Stefano Pilati was the designer of choice to speak at this week's French Institute Alliance Française as a part of their Fashion Talks series and as you would expect, the event pulled in a full house.
It's not clear whether they bagged him to talk at the event after the announcement of his departure was confirmed but either way, it was perfect timing. Everyone from Joseph Altuzarra to Derek Blasberg attended the event and naturally, his departure from the brand and his plans for the future were the main point of conversation.
On working with Tom Ford at YSL:
Let’s not go there. Challenging is not the right word. It was traumatic! It was tragical. No, no, it was great, of course, it was great. You know what, Tom has such a self-confidence that you can really absorb it — he has enough for everyone around him, and I definitely got it. I was like, yeah, give it to me! I question every single moment of my life — about myself, what I do, what I say, what I didn’t say, if my idea is good or not good, you know. So imagine, somebody who actually brings me there and gives me a lot of responsibility. It was an amazing relationship.
On his greatest achievement at YSL:
[When] Tom left, the company was not in good shape; actually, it had a lot of losses. And the aim was to have the house profitable … so, I focused on that, I put aside my ego, I put aside my freedom, and I work hard to also respond to what the market was asking for … I started to do [accessories], and it was successful, but also I enjoyed it. I enjoyed the design aspect … I was in the learning process. I think what happened between 2004 and 2012 is that there were an amazing eight years of a learning process. The house [has been] profitable since 2008, and I don’t feel like I sacrificed [any]thing.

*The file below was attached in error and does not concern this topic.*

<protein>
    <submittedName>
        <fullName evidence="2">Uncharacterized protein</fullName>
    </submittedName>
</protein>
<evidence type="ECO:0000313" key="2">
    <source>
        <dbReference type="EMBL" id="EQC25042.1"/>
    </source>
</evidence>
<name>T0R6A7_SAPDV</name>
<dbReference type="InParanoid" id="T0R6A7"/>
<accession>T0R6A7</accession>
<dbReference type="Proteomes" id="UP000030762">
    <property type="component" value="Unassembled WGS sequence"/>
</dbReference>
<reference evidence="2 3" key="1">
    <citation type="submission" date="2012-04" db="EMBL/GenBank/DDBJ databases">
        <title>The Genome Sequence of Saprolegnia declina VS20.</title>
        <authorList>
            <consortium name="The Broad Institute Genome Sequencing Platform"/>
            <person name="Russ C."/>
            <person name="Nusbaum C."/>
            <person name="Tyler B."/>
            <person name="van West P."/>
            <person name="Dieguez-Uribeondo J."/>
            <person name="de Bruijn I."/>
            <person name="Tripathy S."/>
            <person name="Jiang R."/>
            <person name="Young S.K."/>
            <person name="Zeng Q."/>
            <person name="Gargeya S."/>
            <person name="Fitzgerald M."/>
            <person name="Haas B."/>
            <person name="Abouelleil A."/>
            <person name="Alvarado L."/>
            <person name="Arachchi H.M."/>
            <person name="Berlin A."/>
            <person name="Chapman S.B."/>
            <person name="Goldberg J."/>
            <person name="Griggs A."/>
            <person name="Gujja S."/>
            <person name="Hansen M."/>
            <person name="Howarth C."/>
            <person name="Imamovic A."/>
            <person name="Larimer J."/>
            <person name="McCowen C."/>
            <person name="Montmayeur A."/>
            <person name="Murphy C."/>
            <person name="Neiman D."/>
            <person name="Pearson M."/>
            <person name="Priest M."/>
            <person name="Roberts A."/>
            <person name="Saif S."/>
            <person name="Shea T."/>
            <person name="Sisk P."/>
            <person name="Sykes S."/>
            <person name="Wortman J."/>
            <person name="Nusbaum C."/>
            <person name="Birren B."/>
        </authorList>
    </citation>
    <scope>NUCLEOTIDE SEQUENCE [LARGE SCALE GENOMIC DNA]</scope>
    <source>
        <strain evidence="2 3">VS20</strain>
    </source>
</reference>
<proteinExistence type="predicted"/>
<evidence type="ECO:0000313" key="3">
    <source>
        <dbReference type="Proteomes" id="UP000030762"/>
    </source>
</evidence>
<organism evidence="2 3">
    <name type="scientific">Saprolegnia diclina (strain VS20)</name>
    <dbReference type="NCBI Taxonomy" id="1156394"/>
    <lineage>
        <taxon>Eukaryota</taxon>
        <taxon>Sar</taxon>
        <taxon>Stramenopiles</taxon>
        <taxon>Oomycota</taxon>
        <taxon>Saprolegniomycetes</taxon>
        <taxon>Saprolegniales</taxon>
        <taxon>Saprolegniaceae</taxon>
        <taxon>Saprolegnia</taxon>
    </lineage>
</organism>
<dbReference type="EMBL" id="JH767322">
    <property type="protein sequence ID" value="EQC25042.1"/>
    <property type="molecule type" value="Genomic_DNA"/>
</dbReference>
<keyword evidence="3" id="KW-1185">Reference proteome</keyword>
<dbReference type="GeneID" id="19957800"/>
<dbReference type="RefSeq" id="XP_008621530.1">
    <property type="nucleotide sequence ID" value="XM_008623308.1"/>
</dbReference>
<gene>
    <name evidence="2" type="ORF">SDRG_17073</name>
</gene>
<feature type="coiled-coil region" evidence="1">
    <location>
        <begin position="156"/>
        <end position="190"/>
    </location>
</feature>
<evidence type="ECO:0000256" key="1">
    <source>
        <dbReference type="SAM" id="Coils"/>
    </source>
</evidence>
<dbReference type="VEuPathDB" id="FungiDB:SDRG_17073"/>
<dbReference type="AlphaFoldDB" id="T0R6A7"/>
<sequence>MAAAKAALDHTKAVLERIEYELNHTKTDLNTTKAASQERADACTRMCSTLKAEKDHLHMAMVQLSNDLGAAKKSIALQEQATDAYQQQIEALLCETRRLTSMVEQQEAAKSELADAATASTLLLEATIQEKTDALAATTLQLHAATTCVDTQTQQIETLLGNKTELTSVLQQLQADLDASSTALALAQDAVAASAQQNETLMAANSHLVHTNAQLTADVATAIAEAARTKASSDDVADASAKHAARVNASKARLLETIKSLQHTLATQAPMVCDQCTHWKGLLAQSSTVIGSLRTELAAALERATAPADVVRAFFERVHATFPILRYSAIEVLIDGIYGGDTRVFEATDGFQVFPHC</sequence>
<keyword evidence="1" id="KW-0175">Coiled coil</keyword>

On his lowest point at YSL:
No low point. It would be blasphemy to say there’s a low point. I live an amazing life in Paris, I’ve been loved by many colleagues and collaborators. I have the chance to work in fashion — to be in fashion is a privileged place.
On criticism from the press:
I think it’s normal. I think it’s the way it has to go. I mean, to be controversial makes people think. That’s important … At least controversy makes people stop and have a few questions. It’s not synonymous with mediocrity to be controversial. I think it fits me … I’m controversial with myself … Obviously, you do a collection and you think you’re the best; in the world, there’s no comparison. Then it doesn’t happen, and you need to re-settle a bit, come to terms with your reality. Obviously it doesn’t make you happy.
On what’s next:
Lots and lots of vacation. No, what’s next is important. Again, I find myself with this amazing experience, and I want to use it for something that makes me feel that I’m part of this moment and era … I’m pretty sure that I have the energy and the knowledge at least to try to do something relevant.